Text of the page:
Words of encouragement in times of trouble only go so far. “Don’t give up!” “Stay the course!” “Hang in there!” “We’re all pulling for you!” “You’ve got so much to look forward to!” “Be well!”
Before leaving His disciples, Jesus knew He needed to leave words of encouragement to His followers. Merely saying, “Be well!” or “Stay the course!” won’t have helped much, especially when we know that, once arrested and led to trial, Jesus’ followers fled for their lives. Even brave Peter ended up denying he even knew Jesus at all! Yet Jesus spoke words of comfort and assurance, that although events would appear bleak, soon the tide would change for the better. Jesus spoke words that sounded very much like a riddle. “A little while, and you will see Me no longer; and again a little while, and you will see Me” (John 16:16). The disciples wondered too what He actually meant by this statement.
When a loved one must undergo some surgical procedure, the family gathers at the hospital and waits anxiously for news from the doctor and nurses. Until they learn that all is well, mouthing words like “Good luck!” and “Hope all goes well!” just won’t cut it. They need real assurance that the best is being done to bring relief to all.
And so Jesus explains to His troubled disciples that their sorrow will eventually be turned to joy. He gives an example from life that would help illustrate a difficult time but also a hopeful outcome. . “Truly, truly, I say to you, you will weep and lament, but the world will rejoice. You will be sorrowful, but your sorrow will turn into joy. When a woman is giving birth, she has sorrow because her hour has come, but when she has delivered the baby, she no longer remembers the anguish, for joy that a human being has been born into the world. So also you have sorrow now, but I will see you again, and your hearts will rejoice, and no one will take your joy from you” (John 16:20-22).
The shock of Christ’s betrayal and arrest, and His subsequent trial and torture and death, would catapult the disciples into fearful grief and sadness. Jesus was well aware of this beforehand. And so He assured them that after all these incomprehensible things had passed, much like a terrible, destructive storm, soon a healing calm would come and the fruits of Christ’s labors would become apparent. As the Christ, Son of the living God (Peter’s confession, Matthew 16:16), Jesus willingly became the scape-goat, the atoning sacrifice, the sinless but obedient Lamb of God “who takes away the sins of the world” (John 1:29). His death would be vindicated by His resurrection. God’s plan of salvation would be complete.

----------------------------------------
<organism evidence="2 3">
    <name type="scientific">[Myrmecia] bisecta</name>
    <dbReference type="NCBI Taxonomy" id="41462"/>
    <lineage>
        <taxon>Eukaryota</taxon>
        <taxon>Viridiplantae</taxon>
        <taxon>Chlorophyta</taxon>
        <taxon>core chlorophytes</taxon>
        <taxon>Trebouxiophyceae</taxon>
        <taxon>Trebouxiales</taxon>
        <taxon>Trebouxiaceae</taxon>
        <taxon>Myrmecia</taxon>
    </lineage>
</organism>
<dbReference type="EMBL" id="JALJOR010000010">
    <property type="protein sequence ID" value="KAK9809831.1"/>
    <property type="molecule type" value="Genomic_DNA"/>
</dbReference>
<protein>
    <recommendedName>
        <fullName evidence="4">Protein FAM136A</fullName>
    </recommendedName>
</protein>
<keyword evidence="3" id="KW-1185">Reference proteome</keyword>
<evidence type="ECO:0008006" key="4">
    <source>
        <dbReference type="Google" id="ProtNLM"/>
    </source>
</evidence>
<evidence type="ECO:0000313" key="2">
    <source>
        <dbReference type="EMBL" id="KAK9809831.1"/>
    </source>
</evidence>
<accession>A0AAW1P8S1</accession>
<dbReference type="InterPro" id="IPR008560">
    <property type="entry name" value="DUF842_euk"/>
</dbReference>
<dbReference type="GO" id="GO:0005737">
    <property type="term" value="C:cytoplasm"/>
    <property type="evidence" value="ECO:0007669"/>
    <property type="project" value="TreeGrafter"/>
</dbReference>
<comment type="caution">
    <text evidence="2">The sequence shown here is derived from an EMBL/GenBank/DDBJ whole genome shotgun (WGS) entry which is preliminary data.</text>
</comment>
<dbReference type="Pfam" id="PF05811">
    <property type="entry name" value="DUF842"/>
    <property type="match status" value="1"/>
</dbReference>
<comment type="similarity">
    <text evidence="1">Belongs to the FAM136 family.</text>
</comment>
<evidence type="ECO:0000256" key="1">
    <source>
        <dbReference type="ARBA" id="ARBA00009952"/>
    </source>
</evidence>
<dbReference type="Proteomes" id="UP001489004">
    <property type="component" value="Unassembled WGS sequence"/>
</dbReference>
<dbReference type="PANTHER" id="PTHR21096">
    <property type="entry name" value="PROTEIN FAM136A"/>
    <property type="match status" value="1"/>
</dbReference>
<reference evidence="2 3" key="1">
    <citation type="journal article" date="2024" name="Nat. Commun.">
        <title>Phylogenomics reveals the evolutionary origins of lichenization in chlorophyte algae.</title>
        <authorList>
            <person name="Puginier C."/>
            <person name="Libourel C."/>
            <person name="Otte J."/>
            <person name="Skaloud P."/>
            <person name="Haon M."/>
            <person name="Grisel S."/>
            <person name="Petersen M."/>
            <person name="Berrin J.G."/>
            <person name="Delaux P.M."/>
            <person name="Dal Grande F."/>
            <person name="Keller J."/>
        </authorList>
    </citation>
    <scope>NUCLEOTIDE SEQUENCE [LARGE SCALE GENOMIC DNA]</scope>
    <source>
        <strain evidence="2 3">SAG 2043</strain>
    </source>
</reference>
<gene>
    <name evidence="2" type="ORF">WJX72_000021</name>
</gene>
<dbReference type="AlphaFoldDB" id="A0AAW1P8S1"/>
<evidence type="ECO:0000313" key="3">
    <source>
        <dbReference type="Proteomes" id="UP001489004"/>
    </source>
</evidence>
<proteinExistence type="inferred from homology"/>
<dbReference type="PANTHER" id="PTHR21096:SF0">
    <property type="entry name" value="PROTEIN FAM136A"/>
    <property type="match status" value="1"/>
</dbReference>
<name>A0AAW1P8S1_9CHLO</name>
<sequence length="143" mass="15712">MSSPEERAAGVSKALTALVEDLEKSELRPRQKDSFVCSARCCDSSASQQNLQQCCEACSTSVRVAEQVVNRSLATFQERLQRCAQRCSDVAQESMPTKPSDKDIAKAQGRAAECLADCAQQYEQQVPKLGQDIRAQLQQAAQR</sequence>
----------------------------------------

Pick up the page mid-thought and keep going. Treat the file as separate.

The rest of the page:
Following Christ’s resurrection on Easter Sunday, He would appear to His disciples and followers for forty days, strengthening their faith in Him as Lord and Savior. Their testimony to His life, work, and salvation would gather others during the “little while” of His absence following His ascension and promise to return again (Acts 1:8-9). Ten days later at Pentecost, God the Holy Spirit would come to Christ’s followers and empower them to boldly preach Christ-crucified and raised again to the nations.
The “little while” of His visible absence now is refreshed with those gifts, His means of grace, bestowed upon His Church in Word and Sacrament ministry. Today the message of Christ’s love is more than a mere “Hang in there!” or “Good luck!” Jesus’ word of grace incorporate us into Him through Baptism. He gives us His very body and blood in His Supper to forgive sins and strengthen faith. Amidst our daily trials and sorrows, His abiding presence and peace will sustain us. He assures us of “a new heaven and a new earth” and that “the dwelling place of God is with man” (Revelation 21:1, 3). Believers rejoice in this promise, calling all to repentance and faith. By His grace in Christ, all sorrow is turned to joy.